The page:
Recent events, like the shooting in San Bernardino, have investigators concerned about so-called "bedroom-" or self-radicalization.
The terrorist group ISIS is known for its success in recruiting members through social media without direct contact with those looking to pledge their allegiance.
A local retired specialist for the Department of Homeland Security says there are ways it can be prevented.
"What radicalization leads to, and one of the things you can watch for, is the increased withdrawal from society by a person," said Steve MacMartin, professor at Medaille College. "This increased intention and action of becoming alone and families, friends and loved ones should be able to see that. There should be enough of a change that they can question what's happening."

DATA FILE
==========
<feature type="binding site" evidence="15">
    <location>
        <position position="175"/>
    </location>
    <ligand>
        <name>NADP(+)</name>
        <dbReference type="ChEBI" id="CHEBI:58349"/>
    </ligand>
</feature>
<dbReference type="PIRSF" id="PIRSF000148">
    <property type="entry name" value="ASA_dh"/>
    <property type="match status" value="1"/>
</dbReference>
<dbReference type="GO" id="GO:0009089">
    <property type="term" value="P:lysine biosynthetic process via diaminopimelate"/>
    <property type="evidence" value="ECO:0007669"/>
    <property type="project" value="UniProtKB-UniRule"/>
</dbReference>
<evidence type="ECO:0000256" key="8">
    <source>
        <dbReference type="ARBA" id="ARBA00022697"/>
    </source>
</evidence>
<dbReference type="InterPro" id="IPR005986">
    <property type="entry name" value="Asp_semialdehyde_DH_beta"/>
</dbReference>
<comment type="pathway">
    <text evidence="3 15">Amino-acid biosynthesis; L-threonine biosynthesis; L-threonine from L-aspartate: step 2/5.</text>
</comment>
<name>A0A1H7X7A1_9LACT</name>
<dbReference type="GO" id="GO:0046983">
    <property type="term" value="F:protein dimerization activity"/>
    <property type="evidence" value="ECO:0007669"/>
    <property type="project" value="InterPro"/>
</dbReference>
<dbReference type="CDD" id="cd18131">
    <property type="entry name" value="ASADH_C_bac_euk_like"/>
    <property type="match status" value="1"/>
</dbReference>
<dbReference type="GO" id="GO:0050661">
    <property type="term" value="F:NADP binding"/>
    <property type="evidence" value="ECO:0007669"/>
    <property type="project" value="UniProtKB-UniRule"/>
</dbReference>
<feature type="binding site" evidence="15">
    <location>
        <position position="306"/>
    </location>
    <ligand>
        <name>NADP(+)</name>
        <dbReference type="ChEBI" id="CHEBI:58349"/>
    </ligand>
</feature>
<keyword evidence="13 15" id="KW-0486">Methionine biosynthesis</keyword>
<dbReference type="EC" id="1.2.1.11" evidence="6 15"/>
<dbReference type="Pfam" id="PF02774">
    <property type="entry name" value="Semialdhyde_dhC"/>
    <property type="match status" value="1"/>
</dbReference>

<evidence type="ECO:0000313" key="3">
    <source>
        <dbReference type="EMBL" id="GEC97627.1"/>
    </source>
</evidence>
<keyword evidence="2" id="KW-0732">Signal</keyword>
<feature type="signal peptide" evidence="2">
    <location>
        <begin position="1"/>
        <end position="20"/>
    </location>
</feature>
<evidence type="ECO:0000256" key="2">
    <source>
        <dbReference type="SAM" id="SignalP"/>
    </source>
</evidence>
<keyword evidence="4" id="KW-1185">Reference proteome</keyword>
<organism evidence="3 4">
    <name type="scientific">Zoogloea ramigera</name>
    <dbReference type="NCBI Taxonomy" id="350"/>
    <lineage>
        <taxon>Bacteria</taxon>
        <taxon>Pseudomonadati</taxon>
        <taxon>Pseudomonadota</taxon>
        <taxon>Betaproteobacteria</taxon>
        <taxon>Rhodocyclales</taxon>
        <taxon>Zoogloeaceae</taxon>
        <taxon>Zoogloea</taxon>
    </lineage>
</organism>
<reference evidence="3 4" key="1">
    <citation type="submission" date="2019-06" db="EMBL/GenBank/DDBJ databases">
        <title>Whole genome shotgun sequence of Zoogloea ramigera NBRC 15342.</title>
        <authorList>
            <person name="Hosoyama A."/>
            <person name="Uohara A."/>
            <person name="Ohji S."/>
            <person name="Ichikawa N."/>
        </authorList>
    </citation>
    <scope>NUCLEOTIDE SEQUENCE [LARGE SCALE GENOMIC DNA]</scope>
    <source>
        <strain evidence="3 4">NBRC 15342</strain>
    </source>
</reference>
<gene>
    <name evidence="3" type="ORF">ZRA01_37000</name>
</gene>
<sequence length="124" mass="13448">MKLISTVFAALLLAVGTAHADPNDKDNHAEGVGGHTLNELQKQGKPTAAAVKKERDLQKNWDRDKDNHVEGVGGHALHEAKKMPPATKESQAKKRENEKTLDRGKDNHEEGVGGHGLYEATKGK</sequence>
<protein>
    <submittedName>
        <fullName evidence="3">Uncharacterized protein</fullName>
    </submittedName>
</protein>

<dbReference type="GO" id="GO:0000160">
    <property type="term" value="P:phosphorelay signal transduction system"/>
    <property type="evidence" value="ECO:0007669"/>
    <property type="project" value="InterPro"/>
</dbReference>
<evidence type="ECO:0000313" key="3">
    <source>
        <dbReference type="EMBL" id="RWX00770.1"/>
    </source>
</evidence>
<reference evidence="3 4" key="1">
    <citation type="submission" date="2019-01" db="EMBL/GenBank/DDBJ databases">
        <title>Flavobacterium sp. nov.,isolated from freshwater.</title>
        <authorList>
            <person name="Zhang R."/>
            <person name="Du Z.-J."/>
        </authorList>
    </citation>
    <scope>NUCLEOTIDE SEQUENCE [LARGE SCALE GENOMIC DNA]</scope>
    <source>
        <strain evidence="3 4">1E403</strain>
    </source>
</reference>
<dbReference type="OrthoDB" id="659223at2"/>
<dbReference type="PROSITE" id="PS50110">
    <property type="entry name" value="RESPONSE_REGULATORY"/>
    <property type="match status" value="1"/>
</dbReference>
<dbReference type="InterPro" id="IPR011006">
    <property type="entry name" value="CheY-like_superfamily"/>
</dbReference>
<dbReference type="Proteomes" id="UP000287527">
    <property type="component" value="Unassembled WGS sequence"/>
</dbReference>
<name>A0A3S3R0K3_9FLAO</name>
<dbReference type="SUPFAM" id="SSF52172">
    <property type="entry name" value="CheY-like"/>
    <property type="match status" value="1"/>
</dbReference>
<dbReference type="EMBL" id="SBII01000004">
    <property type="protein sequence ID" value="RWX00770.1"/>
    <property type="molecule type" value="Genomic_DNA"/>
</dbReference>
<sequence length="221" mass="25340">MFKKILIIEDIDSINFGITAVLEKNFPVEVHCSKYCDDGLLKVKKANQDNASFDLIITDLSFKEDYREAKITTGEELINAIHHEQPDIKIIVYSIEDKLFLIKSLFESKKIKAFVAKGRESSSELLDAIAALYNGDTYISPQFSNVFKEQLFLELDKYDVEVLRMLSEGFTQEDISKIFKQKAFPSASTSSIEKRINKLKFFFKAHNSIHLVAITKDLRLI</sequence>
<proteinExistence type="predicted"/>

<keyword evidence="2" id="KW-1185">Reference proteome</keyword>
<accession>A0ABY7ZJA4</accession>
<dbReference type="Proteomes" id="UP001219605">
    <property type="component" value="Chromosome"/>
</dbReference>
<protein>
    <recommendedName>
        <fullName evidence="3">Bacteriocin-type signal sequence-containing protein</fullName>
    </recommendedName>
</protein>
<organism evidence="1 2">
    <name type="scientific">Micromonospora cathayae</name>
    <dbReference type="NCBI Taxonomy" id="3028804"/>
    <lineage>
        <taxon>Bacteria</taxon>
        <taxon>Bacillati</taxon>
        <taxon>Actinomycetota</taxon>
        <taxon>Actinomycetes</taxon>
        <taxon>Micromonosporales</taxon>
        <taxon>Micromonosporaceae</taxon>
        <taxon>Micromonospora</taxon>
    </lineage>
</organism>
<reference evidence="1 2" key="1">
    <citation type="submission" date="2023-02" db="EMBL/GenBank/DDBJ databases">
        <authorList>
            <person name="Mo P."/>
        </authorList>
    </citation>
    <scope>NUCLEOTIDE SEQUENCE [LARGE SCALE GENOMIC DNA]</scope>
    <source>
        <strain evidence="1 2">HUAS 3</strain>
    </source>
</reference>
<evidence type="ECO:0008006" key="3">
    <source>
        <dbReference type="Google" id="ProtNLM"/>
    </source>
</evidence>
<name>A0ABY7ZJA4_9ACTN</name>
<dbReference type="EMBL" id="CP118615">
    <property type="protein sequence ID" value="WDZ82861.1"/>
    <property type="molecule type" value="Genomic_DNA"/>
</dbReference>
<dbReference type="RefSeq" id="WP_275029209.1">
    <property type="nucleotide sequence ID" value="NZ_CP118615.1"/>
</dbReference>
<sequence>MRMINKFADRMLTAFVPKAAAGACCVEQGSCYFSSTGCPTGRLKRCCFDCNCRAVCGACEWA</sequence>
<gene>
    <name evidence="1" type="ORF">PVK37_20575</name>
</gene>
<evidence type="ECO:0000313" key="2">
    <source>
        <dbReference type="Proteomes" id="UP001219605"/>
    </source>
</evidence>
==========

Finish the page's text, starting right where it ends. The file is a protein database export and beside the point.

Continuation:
Authorities are still trying to determine how the suspects in the California shooting, Syed Rizwan Farook and Tashfeen Malik, were radicalized.
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